Given that there may be users with varying levels of language proficiency, all interfaces must display easy to understand language with redundancy in the form of graphical symbols.

Keeping this in mind, we conducted an “informed brainstorming” session. We created a Google Doc where we each listed our ideas to encourage “divergent thinking”. We then sat down together to “converge” on ideas and to elaborate them.

In the process of brainstorming, we considered various modes that could be used to convey information either about the music or the choreography. Some of these ideas are:
Different colors can be applied to describe the emotion that is conveyed by music
Series of graph to visualize beat, speed, pitch and loudness of music
Symbols can be used to convey dance instructions
Vibration to represent speed, beat, and emotion of music

Finally,we zeroed in on three ideas from the perspective of vision, tactile sense and a combination of the two.

Design alternatives:

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Prototyping:

Software Prototype:BumbleBeatSoftware

Bumblebeat software interface has, generally, been divided into three functional modules as displayed on the above image: 1. Toolbar  2. Music categories and devices Explorer 3. Files Viewer.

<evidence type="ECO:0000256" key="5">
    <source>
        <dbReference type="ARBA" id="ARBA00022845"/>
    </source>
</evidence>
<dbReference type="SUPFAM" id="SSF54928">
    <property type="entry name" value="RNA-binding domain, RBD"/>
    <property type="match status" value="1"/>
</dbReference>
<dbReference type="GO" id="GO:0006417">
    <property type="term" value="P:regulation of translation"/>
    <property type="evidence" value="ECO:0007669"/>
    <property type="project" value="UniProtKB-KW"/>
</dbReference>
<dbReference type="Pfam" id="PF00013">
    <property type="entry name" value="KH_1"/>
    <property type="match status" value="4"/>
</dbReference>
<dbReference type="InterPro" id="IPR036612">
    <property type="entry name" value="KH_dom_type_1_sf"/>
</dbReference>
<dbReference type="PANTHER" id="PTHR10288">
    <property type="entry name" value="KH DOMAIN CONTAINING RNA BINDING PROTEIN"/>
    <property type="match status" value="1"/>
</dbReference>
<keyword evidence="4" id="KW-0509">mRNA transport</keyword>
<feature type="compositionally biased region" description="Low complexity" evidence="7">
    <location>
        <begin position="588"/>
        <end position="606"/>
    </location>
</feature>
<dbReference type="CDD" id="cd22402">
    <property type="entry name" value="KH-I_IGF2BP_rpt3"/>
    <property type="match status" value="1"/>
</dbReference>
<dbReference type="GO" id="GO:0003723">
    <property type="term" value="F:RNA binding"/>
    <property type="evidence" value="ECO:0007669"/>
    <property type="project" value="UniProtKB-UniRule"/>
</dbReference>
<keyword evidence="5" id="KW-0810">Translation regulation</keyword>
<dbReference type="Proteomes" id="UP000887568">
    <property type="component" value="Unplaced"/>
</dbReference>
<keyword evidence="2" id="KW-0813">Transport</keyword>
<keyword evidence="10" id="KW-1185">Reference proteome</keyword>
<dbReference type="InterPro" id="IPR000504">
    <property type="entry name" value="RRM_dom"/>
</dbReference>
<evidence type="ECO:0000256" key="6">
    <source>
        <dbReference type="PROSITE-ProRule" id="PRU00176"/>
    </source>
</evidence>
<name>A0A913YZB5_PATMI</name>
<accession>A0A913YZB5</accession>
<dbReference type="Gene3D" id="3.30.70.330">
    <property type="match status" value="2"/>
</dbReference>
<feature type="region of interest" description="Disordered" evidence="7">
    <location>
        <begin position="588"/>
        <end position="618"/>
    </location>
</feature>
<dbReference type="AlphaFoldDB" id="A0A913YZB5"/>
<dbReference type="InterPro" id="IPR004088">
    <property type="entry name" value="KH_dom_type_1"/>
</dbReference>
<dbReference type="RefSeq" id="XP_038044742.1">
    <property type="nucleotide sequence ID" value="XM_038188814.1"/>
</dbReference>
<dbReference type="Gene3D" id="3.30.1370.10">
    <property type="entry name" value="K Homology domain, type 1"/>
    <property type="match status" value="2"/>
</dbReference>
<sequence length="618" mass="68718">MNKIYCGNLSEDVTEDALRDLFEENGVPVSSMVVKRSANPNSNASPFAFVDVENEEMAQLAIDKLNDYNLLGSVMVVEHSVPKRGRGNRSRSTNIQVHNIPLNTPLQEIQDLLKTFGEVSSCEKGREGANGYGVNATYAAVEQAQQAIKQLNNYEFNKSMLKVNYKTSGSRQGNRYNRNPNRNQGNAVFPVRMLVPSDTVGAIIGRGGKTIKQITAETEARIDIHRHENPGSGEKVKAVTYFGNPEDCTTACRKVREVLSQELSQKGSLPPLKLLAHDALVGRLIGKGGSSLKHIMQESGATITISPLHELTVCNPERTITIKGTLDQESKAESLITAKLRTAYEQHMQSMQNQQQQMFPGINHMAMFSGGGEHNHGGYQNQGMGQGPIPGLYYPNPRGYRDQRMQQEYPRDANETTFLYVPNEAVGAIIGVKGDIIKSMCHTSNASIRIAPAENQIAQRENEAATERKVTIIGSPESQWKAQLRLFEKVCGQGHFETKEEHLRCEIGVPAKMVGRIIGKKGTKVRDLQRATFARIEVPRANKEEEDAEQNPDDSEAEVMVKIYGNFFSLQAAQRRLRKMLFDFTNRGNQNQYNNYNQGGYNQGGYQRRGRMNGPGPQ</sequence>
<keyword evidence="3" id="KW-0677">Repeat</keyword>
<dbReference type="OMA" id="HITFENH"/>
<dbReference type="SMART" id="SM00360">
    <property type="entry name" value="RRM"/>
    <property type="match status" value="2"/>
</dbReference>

Band Prototype:BumbleBeat Band

We used a piece of cloth to sew our LilyPad Arduino onto we stitched this on top of an elastic wrist band.  Using conductive thread and wires we made hard-soft connections to connect the Arduino to a vibration motor and LED lights.

Details about our Prototyping process can be found here: BumbleBeat Prototype

 

Evaluation:

We conducted an evaluation of both the band and the software prototypes.

For the software prototype we conducted a Heuristic Evaluation with the help of other students from the MS-HCI program acting as experts. We documented the errors as well as perceived severity and ease of fix rating.

Due to limited resources and time, we were unable to conduct a test of the band with our intended users. However, we did conduct a test with proxy users. The test involved a simple reaction time test to see if the band’s vibration was perceived timely and easily. We also administered a questionnaire to guage participant’s response to the band.

Survey questions are listed as following:

7 point likert scale questions:

  1. The product was enjoyable to use.
  2. I would want to wear this product while dancing.
  3. I would feel comfortable wearing this product in public
  4. The vibration was easy to feel.
  5. I would use this product often.
  6. The product is easy to use.
  7. The product was comfortable to wear.

The 7 point likert scale is mainly used for test subjects’ attitude toward a specific aspect when they use the wristband prototype. And we can specifically improve one part of our design based on the information we get from likert scale.

4 free-response questions:

  1. What did you like about the device?
  2. What did you dislike about the device?
  3. How did the band hinder your movement? (Answer only if you answered yes to the previous Question)
  4. Do you have any other comments or suggestions?

While none of us endorse using proxy users, we had to adopt this work-around.

More details about the evaluation can be found here: BumbleBeat Evaluation